In its vision statement, CEF explains that “God has given His people a clear commission—to reach every creature with the Good News of the Lord Jesus Christ. Our special mission in CEF is to evangelize every child. In the last ministry year our workers worldwide reached over 19.9 million children!?”
First Amendment schizophrenia
The court has long wrestled with the inherent schizophrenia in the U.S. Constitution’s First Amendment, which codifies freedom of religion and speech but conflictingly prohibits the government from endorsing or promoting religion in any way. The amendment’s text:
“Congress shall make no law respecting an establishment of religion, or prohibiting the free exercise thereof; or abridging the freedom of speech, or of the press; or the right of the people peaceably to assemble, and to petition the Government for a redress of grievances.”
The court ruled in Milford that since public, after-school clubs were generally available to all students, speech of members and leaders — religious or otherwise — was constitutionally protected. The court’s majority argued dubiously that, for example, Boy Scouts’ groups imparting moral values would be the same as a Christian group doing the same.
This is tricky reasoning, because Boy Scouts is an organization steeped in Christian values and says nothing about groups espousing non-religious moral values.
Yet, the problem with The Good News Club is not that it is teaching kids morals but that it is indoctrinating them in morals whose basis is fantasy, not reality. Not so, say, a humanism club. In a secular republic, our Founders knew only too well, religion in official public life was corrosive to policy as well as peace.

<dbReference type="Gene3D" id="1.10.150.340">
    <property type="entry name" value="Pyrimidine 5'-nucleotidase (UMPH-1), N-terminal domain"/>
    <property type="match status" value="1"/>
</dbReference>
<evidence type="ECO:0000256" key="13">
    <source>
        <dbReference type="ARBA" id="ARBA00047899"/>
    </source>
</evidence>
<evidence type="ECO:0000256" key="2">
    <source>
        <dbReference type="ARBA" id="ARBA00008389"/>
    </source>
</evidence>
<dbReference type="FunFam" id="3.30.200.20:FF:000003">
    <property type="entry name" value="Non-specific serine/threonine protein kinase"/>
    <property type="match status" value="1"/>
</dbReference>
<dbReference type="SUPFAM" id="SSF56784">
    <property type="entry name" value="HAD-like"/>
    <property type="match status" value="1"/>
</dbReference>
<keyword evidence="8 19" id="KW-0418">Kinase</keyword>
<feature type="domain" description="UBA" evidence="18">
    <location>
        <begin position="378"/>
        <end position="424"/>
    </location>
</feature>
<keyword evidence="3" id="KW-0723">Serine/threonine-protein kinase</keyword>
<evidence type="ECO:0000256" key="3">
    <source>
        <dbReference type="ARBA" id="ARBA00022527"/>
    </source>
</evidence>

Because most of the New World’s early settlers were Christian, the faith’s religious ethos permeated the nation’s founding. But it was only an accident of history, as I have said many times before (including here); it was not intended by the Founders. Quite the opposite, in fact.
So, today in America, more than 70 percent of the population remain Christian, although the legions of believers have been significantly ebbing in recent decades. That’s the reason why when prayers commence city council meetings, for instance, they’re virtually always presented by Christians.
And when an after-school club forms, it’s almost always Christian. That’s because the populace is mostly Christian, not because the founders wanted Christianity to dominate public life but because it originally dominated our Western European Christian immigrant psyches.
We must remember the United States was created as a secular democracy — E. pluribus unum (out of many, one) — not a theocracy, no matter how much American fundamentalist evangelical Christians wish it were so.
The Good News Club and other such organzations are trying to subvert America’s founding Enlightenment ethos of secular democracy, the rule of reason and law, not the divine.
Even the high court is subverting this ethos in its rulings, in effect making “freedom of religion” in America the equivalent of “freedom of Christian hegemony.”
After all, if the only religion represented in after-school clubs is Christianity, any other faith is irrelevant — a context making the term “freedom of religion” rather meaningless. It allows the indoctrination of children in superstitions without necessary outrage.
And, thus, the country is made safe for the next generation of divine believers.